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Tinkering with our legal traditions

By Michael Bosscher - posted Thursday, 31 August 2006

Two of the long-cherished and traditional cornerstones of our justice system are under threat for purely political reasons.

With Queensland facing a state election on September 9, law and order issues are on the agenda and politicians love to exploit a “get tough on crime” stance for vote-catching purposes.

In recent moves, the Queensland Government is investigating changing the traditional legal rule of double jeopardy, while the state’s Opposition is arguing for Queensland to adopt a system giving jurors the powers to make sentencing recommendations to trial judges.


Both moves are dangerous. Individually and collectively both would seriously erode the foundations of justice.

Tinkering with the 800-year-old double jeopardy rule - which prevents people being tried twice for the same crime - is a formula for disaster. The idea that acquitted people could be tried again for the offence if new and compelling evidence emerged, is merely a shortcut to prosecutors seeking endless re-trials until they achieve the verdict they want.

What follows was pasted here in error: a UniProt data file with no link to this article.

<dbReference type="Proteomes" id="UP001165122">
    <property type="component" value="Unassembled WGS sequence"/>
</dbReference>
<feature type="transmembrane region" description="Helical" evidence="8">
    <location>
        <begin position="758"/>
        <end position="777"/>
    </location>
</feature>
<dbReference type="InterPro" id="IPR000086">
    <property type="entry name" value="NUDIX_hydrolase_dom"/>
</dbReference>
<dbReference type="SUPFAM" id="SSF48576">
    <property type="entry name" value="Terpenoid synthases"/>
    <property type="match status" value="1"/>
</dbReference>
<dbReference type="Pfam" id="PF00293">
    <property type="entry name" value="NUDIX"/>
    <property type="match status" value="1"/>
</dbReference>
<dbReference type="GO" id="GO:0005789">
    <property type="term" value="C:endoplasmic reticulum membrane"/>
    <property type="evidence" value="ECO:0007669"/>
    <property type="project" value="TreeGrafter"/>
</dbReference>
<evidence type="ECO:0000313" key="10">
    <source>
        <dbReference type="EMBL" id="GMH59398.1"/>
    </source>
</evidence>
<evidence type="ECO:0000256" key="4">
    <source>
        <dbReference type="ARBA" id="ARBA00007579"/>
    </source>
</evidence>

Assurances that retrials would be on a “one instance only” per case are worthless. Once the traditional rule of double jeopardy is gone, it would be easy to tinker with the law and allow open-ended retrials.

This is what happens when law and order becomes a vote-catching issue. It’s not about a fair system of justice: it’s about what might appeal to the voter.

There is potential for abuse by removing the 800-year-old double jeopardy principle, an idea earlier aired in 2003 and again last year where it was recognised that “modernising” the principle was always fraught with potential risks.

If a person accused of a serious crime is acquitted, they are entitled to have some certainty in their future. The double jeopardy principle gives them that. If you take that away, we could see a situation where the prosecution can’t prove its case, and has another go until they find a decision they like.


While advances in science, especially in DNA technology, mean fresh evidence might become available for previously tried cases, there is an inherent risk to the principles of justice by clearing the way for acquitted people to be charged again for the same offence.

It’s a short distance from there to implementing more changes, allowing additional retrials, all in the name of considering new evidence provided through scientific advances. Where does that place justice for the accused person? If a court acquits them, they should be entitled to get on with their life, not to have the spectre of retrials hang over their heads for the rest of their lives.

Criminal defence lawyers fear that once a long-established rule is changed, it would be easy to change it again down the track. It should not become a signal for lazy policing or a slapdash prosecution in the knowledge you could have another go at the defendant.

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About the Author

Michael Bosscher is managing partner of Brisbane-based national criminal defence law firm Ryan & Bosscher Lawyers.

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